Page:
TOKYO, July 26 (Reuters) - Japan’s promised review of its longstanding ban on arms exports, as part of a push for a more robust military, could help make its defense contractors more globally competitive by reducing costs and expanding markets.
The Defense Ministry said on Friday it would review a decades-old self-imposed ban on arms exports and take action as needed. Media reports have said Japan could issue new guidelines to replace the ban, which has already been eased several times.
A lack of clear guidelines on what arms gear could be sold, and to whom, by firms such as the builder of the wartime Zero fighter, Mitsubishi Heavy Industries Ltd, submarine maker Kawasaki Heavy Industries Ltd and licensed Apache helicopter maker Fuji Heavy Industries Ltd, has held up efforts to translate the policy shifts into actual deals.
“To improve the technology of our production base from the viewpoint of strengthening our international competitiveness, we will aggressively promote joint international development production with the United States, Britain and other countries,” the Defense Ministry said in an interim report on its review.
The moves form part of Prime Minister Shinzo Abe’s review of the nation’s long-term defense posture in the face of perceived threats from China and North Korea.
Allowing more arms exports and joint production could help Japan to forge a stronger military as its budget for new equipment dwindles.
Japan’s defense spending has remained at around 1 percent of GDP for decades, but swelling maintenance costs have shrunk its procurement budget by a third over the past 20 years.
Industry sources say Japan often pays up to three times more for military gear than other nations, because of the small volumes its manufacturers, unable to sell overseas, produce.
A wider customer base for Japan’s military suppliers, particularly in the United States, where defense spending is ten times more, could help lower those costs and give the nation a bigger bang for its yen.
But Japan is unlikely to find foreign customers lining up to buy its weapons, defense industry experts warn.
“The Japanese will find that exporting into the world defense market is going to be tough sledding for most, if not all makers,” said Lance Gatling, an aerospace and defense consultant at Nexial Research in Tokyo.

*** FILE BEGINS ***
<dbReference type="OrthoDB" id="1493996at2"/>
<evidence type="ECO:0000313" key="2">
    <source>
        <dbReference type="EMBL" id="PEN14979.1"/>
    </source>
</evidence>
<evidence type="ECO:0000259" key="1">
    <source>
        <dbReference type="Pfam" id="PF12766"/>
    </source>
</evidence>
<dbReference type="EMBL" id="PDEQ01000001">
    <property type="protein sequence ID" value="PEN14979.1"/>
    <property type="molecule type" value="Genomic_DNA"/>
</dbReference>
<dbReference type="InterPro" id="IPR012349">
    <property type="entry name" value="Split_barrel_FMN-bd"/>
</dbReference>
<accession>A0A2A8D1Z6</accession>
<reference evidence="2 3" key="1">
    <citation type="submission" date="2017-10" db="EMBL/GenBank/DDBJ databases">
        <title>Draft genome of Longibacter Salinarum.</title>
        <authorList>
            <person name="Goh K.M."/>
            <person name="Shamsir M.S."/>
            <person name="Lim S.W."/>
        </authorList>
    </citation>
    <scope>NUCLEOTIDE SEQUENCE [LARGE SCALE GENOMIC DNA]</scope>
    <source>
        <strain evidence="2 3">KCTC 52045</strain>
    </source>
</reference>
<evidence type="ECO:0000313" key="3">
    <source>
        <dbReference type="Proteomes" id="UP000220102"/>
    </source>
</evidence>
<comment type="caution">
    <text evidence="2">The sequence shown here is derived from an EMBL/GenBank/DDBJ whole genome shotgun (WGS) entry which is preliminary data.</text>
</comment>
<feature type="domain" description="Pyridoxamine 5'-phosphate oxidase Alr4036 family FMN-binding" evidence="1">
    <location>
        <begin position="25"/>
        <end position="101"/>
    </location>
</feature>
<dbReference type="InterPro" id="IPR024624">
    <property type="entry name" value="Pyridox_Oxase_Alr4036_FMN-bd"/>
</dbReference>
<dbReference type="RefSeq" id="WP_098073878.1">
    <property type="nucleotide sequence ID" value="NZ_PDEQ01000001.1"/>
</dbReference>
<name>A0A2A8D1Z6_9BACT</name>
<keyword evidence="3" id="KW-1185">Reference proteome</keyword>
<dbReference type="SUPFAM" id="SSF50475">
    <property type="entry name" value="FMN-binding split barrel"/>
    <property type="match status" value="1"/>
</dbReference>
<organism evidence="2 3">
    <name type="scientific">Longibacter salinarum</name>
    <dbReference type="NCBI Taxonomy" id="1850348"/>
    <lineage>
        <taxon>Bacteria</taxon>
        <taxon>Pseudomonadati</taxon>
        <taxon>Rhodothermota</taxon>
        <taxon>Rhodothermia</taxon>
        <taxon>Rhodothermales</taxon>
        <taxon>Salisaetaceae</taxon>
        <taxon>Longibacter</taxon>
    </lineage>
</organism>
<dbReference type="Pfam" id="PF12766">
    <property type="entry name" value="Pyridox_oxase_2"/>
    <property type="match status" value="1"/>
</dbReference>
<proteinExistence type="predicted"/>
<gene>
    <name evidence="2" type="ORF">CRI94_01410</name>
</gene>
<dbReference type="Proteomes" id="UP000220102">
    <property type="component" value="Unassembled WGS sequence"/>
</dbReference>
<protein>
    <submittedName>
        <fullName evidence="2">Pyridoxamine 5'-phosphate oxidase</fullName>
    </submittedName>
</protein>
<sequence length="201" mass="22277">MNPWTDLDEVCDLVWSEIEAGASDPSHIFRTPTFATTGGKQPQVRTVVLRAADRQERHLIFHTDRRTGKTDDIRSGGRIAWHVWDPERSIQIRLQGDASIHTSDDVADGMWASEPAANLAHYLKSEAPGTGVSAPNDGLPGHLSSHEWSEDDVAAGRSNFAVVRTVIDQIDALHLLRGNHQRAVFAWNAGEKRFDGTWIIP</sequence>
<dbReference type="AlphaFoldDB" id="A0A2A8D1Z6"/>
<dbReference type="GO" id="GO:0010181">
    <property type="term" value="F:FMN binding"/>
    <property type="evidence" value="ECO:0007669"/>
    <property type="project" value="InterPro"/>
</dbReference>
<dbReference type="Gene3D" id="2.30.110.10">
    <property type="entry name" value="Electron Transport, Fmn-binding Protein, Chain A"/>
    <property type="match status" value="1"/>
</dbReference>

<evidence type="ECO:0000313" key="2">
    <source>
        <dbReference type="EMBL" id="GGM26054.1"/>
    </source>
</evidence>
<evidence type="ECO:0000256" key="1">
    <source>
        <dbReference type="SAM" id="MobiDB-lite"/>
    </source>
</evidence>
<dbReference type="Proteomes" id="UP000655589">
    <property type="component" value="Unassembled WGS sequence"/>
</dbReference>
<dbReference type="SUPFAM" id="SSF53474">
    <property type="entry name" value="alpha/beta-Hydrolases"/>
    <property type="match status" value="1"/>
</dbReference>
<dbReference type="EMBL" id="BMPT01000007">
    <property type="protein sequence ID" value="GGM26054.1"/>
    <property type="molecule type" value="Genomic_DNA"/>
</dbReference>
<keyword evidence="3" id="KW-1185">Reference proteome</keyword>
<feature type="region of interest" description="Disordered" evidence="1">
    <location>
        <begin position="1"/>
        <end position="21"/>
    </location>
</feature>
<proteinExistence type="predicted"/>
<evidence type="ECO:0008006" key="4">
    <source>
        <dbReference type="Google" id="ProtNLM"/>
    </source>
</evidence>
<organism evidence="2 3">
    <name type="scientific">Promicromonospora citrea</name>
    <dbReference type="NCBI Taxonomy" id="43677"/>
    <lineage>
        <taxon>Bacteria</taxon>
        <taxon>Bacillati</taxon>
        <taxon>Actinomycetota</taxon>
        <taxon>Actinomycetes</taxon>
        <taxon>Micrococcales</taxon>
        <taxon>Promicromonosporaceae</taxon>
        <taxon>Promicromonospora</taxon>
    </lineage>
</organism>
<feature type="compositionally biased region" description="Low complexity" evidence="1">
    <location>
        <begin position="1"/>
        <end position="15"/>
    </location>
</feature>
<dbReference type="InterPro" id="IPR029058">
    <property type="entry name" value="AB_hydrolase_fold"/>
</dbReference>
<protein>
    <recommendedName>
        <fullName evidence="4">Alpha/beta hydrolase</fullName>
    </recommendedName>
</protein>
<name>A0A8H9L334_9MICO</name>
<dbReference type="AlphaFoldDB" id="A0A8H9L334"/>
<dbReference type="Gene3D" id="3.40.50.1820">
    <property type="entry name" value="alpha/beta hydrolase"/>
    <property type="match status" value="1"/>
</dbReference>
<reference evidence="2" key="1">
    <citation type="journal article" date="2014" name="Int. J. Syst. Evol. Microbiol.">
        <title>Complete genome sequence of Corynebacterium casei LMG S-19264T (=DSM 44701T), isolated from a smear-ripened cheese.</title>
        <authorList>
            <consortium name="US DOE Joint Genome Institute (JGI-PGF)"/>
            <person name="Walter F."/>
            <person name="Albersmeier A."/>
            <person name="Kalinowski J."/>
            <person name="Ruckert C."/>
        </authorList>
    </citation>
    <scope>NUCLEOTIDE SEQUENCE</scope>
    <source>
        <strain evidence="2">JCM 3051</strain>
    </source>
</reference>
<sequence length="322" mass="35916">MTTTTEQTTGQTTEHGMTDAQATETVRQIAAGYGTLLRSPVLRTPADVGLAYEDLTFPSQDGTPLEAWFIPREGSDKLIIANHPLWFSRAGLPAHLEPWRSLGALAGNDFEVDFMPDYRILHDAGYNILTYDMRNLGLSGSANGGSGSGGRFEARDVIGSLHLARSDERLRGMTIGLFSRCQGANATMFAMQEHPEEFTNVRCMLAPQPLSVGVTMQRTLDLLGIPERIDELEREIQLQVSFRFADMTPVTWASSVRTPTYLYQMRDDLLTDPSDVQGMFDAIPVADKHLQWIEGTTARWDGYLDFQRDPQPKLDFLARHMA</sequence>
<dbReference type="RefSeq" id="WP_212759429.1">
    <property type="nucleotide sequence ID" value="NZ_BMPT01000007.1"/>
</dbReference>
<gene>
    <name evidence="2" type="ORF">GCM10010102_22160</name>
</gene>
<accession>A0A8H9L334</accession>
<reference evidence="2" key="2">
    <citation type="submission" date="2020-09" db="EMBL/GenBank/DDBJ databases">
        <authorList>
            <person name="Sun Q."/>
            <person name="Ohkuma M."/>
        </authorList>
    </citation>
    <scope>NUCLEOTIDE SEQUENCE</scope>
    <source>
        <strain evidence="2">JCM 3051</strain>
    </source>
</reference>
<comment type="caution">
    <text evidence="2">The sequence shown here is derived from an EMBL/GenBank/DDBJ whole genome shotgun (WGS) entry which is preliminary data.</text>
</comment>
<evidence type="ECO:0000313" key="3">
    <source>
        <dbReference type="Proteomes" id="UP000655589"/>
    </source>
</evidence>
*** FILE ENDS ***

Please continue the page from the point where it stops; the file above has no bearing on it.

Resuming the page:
“It is an increasingly globally competitive market, and new entrants in Israel, Singapore, Korea, India, and East Europe make increasingly competent equipment at attractive prices.”
Instead, Japan may seek a place in the global supply chain of bigger global defense contractors, in the same way that Mitsubishi Heavy, Kawasaki Heavy and others are already major component suppliers for Boeing Co commercial aircraft.
Lockheed Martin Corp, which helped Japan build its F-2 fighter and will supply it with F-35 fighters assembled locally by Mitsubishi Heavy, wants to widen its supply chain to Japan, in a move to cut costs amid tighter defense spending at home, through access to a larger pool of potential suppliers.
With fewer restraints on exports, Japanese firms could be ready to become suppliers to the whole F-35 program within four years, Richard Kirkland, Lockheed’s executive in charge of international business development, told Reuters in October.
But fitting the Japanese into the global consortium that builds the fighter would mean taking work away from others.
“We understand Japanese industry has the quality and has the processes to be an integral part of this, should they decide to participate,” Kirkland said.
Also interested in Japan as a supplier is Raytheon Co. , which is seeing revived demand for its Patriot missile defense system. Tapping firms that make the system in Japan under license, with Mitsubishi Heavy as the prime contractor, could help keep down production at the U.S. company.
The same logic could work for Boeing, too, as it revamps its twin-rotor Chinook transport helicopters. The aircraft, deployed by Japan’s Self-Defense Forces, is built locally by Kawasaki Heavy.
The government’s immediate goal is to hash out guidelines for military exports, said Nexial’s Gatling, perhaps to allow an upgraded ship-based SM-3 missile to be sold to third countries beyond the United States and Japan.
Designed jointly by Raytheon and Mitsubishi Heavy, it is meant to take out intercontinental ballistic missiles at the edge of space as part of a defense shield Japan is deploying to counter any potential threat from missile-armed North Korea.
To begin with, however, Japanese firms may find it easier to hawk dual-use technology to overseas military buyers, equipment they already sell, competitively, to commercial customers.
Japanese components, such as cameras in surveillance drones, communications equipment, and other electronic gadgets are already in common use by military forces worldwide.
The U.S. army and British armed forces have already taken Panasonic Corp’s logo to the battlefield, using its rugged Toughbook PCs, acquired through third-party vendors, rather than directly from the company, to guide surveillance drones.